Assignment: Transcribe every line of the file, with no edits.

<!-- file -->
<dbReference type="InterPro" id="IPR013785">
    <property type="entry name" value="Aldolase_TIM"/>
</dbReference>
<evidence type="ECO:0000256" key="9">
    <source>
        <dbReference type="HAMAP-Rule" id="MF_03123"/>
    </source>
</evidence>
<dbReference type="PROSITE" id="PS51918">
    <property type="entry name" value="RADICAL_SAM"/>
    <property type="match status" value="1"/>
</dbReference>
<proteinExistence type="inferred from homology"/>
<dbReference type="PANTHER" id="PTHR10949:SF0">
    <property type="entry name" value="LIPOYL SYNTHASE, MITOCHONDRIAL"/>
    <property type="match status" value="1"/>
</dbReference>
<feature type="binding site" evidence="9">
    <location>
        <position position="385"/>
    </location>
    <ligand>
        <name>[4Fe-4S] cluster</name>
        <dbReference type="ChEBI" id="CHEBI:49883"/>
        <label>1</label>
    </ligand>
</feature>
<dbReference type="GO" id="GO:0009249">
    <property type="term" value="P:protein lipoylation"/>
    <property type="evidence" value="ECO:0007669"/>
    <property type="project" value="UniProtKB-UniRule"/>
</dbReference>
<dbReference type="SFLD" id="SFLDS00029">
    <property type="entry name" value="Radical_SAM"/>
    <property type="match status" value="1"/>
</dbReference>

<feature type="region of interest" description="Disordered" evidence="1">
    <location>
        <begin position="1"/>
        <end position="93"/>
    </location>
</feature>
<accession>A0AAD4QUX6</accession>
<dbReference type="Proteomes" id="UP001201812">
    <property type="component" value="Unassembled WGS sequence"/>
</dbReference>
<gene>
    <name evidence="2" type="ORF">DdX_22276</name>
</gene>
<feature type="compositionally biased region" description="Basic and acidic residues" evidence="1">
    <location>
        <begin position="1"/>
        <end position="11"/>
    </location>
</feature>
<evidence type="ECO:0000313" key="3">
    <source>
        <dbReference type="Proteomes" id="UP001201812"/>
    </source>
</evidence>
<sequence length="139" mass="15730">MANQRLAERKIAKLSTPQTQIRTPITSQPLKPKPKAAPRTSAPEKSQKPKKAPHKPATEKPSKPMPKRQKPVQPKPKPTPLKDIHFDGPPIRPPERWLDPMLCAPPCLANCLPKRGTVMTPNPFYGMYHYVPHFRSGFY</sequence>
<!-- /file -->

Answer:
<dbReference type="InterPro" id="IPR013785">
    <property type="entry name" value="Aldolase_TIM"/>
</dbReference>
<evidence type="ECO:0000256" key="9">
    <source>
        <dbReference type="HAMAP-Rule" id="MF_03123"/>
    </source>
</evidence>
<dbReference type="PROSITE" id="PS51918">
    <property type="entry name" value="RADICAL_SAM"/>
    <property type="match status" value="1"/>
</dbReference>
<proteinExistence type="inferred from homology"/>
<dbReference type="PANTHER" id="PTHR10949:SF0">
    <property type="entry name" value="LIPOYL SYNTHASE, MITOCHONDRIAL"/>
    <property type="match status" value="1"/>
</dbReference>
<feature type="binding site" evidence="9">
    <location>
        <position position="385"/>
    </location>
    <ligand>
        <name>[4Fe-4S] cluster</name>
        <dbReference type="ChEBI" id="CHEBI:49883"/>
        <label>1</label>
    </ligand>
</feature>
<dbReference type="GO" id="GO:0009249">
    <property type="term" value="P:protein lipoylation"/>
    <property type="evidence" value="ECO:0007669"/>
    <property type="project" value="UniProtKB-UniRule"/>
</dbReference>
<dbReference type="SFLD" id="SFLDS00029">
    <property type="entry name" value="Radical_SAM"/>
    <property type="match status" value="1"/>
</dbReference>

<feature type="region of interest" description="Disordered" evidence="1">
    <location>
        <begin position="1"/>
        <end position="93"/>
    </location>
</feature>
<accession>A0AAD4QUX6</accession>
<dbReference type="Proteomes" id="UP001201812">
    <property type="component" value="Unassembled WGS sequence"/>
</dbReference>
<gene>
    <name evidence="2" type="ORF">DdX_22276</name>
</gene>
<feature type="compositionally biased region" description="Basic and acidic residues" evidence="1">
    <location>
        <begin position="1"/>
        <end position="11"/>
    </location>
</feature>
<evidence type="ECO:0000313" key="3">
    <source>
        <dbReference type="Proteomes" id="UP001201812"/>
    </source>
</evidence>
<sequence length="139" mass="15730">MANQRLAERKIAKLSTPQTQIRTPITSQPLKPKPKAAPRTSAPEKSQKPKKAPHKPATEKPSKPMPKRQKPVQPKPKPTPLKDIHFDGPPIRPPERWLDPMLCAPPCLANCLPKRGTVMTPNPFYGMYHYVPHFRSGFY</sequence>